@Starbucks, @Nike, and @Bloomingdales all avoid using Web3 buzzwords like NFTs and the metaverse, says @Robert_Rose via @CMIContent. Share on X

While some marketers are experimenting with these Web3 technologies, the initial buzzwords are losing their hype.

Consumers are skeptical about words like NFTs and metaverse. Trading volumes for NFT art collections are down 94% from their spring 2022 peak. Meta’s stock has dropped some 60% since the company changed its name in October 2021.

Does it even make sense to invest in these new kinds of content and marketing programs now that the bright, shiny newness has dimmed?

Maybe, if you swap Web3 glitz for utility

The overriding goal of content marketing – as I’ve preached for over a decade – is driving value to your audiences through content experiences. It’s the content marketing mission: To consistently deliver relevant and valuable content (experiences) to attract and retain audience members who ultimately convert to customers.

At the recently concluded Consumer Electronics Show (CES), Raja Rajamannar, chief marketing officer of Mastercard, spoke about several marketing plans for 2023. The company just launched the Web3 Artist Accelerator program to “teach both artists and fans how to build (and own) their brand” in what the company calls “the new digital economy.” The program uses blockchain technology (that’s what makes it a Web3 play). But its utility is that it offers a new way to achieve older goals – providing artists with fractional ownership of co-created work to fund musical projects and creating a community with fans.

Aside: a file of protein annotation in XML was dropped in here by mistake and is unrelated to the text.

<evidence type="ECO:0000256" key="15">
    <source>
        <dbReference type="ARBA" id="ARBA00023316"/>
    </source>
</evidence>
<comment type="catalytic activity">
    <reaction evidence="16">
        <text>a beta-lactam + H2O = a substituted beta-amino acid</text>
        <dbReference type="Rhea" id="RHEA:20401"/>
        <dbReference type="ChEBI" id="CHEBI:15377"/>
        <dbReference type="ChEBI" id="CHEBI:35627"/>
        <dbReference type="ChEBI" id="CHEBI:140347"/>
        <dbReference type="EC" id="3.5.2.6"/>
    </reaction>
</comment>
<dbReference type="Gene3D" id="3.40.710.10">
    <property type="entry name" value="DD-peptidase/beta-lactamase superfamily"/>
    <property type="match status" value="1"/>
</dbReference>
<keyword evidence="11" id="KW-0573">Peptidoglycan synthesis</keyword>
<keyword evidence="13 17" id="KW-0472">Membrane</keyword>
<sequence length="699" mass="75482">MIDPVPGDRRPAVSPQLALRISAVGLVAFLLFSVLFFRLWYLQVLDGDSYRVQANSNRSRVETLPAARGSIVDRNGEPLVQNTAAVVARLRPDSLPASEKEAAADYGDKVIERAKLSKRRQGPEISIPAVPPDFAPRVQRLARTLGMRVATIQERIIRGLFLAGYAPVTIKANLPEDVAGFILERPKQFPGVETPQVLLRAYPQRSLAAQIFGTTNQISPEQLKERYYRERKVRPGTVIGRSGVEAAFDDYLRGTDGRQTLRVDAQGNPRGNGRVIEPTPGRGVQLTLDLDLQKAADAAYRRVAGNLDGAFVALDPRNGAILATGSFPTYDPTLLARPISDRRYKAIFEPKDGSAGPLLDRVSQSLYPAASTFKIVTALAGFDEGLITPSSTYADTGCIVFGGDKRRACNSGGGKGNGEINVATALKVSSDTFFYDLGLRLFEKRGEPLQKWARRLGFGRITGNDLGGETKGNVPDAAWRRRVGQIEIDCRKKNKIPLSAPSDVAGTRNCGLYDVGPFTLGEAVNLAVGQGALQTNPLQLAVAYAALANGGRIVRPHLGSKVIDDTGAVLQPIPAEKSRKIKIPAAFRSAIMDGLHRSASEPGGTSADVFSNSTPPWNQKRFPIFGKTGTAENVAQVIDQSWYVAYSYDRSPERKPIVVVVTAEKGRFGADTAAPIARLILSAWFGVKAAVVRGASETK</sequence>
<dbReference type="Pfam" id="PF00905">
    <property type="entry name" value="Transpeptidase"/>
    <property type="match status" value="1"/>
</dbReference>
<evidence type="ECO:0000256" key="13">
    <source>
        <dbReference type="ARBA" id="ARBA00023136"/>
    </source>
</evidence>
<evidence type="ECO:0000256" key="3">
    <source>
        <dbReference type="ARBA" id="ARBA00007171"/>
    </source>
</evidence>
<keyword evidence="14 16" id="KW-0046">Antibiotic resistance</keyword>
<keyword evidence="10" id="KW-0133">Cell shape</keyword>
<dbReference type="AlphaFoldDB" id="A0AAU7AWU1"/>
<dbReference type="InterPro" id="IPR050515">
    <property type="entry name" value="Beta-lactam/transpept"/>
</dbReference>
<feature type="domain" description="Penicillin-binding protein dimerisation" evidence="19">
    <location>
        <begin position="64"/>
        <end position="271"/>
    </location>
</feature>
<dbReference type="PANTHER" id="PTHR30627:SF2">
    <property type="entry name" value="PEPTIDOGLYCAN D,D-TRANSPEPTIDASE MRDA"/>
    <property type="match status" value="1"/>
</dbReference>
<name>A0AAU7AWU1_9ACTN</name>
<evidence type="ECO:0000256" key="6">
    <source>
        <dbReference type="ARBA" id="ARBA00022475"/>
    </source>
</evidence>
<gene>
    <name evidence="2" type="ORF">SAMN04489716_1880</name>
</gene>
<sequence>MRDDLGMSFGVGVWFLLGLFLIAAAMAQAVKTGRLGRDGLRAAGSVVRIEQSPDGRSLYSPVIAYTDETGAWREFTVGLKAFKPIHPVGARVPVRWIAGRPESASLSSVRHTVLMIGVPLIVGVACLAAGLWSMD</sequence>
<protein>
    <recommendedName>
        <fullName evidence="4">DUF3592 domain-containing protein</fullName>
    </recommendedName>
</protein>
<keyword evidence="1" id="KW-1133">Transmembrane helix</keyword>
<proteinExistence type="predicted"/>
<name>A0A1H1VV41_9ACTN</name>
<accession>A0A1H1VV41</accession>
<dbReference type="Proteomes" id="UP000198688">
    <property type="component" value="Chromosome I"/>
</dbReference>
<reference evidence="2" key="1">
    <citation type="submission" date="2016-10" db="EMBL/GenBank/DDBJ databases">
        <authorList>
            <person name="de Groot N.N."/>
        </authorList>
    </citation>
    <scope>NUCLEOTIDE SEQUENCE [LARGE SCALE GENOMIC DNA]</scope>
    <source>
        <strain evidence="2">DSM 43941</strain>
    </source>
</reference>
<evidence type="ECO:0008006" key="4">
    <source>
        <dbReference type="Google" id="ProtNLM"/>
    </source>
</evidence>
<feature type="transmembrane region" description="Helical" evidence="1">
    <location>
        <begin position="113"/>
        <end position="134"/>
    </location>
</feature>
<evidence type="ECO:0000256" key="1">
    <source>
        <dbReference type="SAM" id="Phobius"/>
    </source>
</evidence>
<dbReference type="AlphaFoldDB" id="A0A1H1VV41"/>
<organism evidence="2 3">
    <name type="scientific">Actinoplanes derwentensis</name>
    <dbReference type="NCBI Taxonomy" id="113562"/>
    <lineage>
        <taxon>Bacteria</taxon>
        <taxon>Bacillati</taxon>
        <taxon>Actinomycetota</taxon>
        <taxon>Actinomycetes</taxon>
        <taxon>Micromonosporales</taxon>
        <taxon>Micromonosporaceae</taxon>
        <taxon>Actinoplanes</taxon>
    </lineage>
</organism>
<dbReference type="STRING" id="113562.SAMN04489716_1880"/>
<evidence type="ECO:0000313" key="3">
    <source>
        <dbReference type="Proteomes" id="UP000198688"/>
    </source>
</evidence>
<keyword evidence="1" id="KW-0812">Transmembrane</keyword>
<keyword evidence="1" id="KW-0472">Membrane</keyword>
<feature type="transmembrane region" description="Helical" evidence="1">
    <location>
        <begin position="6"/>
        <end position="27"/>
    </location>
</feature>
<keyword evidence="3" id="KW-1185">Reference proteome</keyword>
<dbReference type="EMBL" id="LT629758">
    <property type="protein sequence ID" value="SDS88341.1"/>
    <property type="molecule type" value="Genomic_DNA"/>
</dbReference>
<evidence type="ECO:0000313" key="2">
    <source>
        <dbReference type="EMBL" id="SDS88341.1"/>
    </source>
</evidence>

Over the last year, I’ve advised more clients to experiment with content and technologies around Web3. I’ve encouraged them to think of Web3 as a way to provide a functional utility that drives value for the audience. In other words, look beyond speculative investments in collectibles or offering virtual places to visit.

Put simply: In 2023, the most interesting investments will use NFTs and the metaverse as a vehicle to deliver something valuable rather than as valuable things themselves.

Think of #Web3 technologies in terms of how to provide value for your customers and audience, not as a speculative investment in a collectible, says @Robert_Rose via @CMIContent. Share on X

Buzzwords can sting

I’ve had to learn this lesson again and again (I’m sure I’m not alone): Audiences and customers don’t care about technology, buzzwords, or the lack of vowels in a company’s name. They care about what they can do or who they will be with your product or service that they can’t do or be now.

In the early 2000s, the chatter about the internet’s next generation centered on the formation of content, commerce, and community. Web 2.0 was to enable all of that.

As the old saying attributed to Mark Twain goes, “History doesn’t repeat itself, but it does rhyme.” The chatter around Web3 again focused on those elements. The difference is who creates the content, what the customers buy, and where the community exists.

So, yes, Web3 technology is alive and well in 2023, and marketing leaders should pay attention. If you can figure out a way to use it to create value for your audience (and, through them, your brand), then try it.

As a marketer, I’m excited to see how people create value with Web3 technologies. My prediction is that those who succeed won’t need any buzzwords.

It’s your story. Tell it well.

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Cover image by Joseph Kalinowski/Content Marketing Institute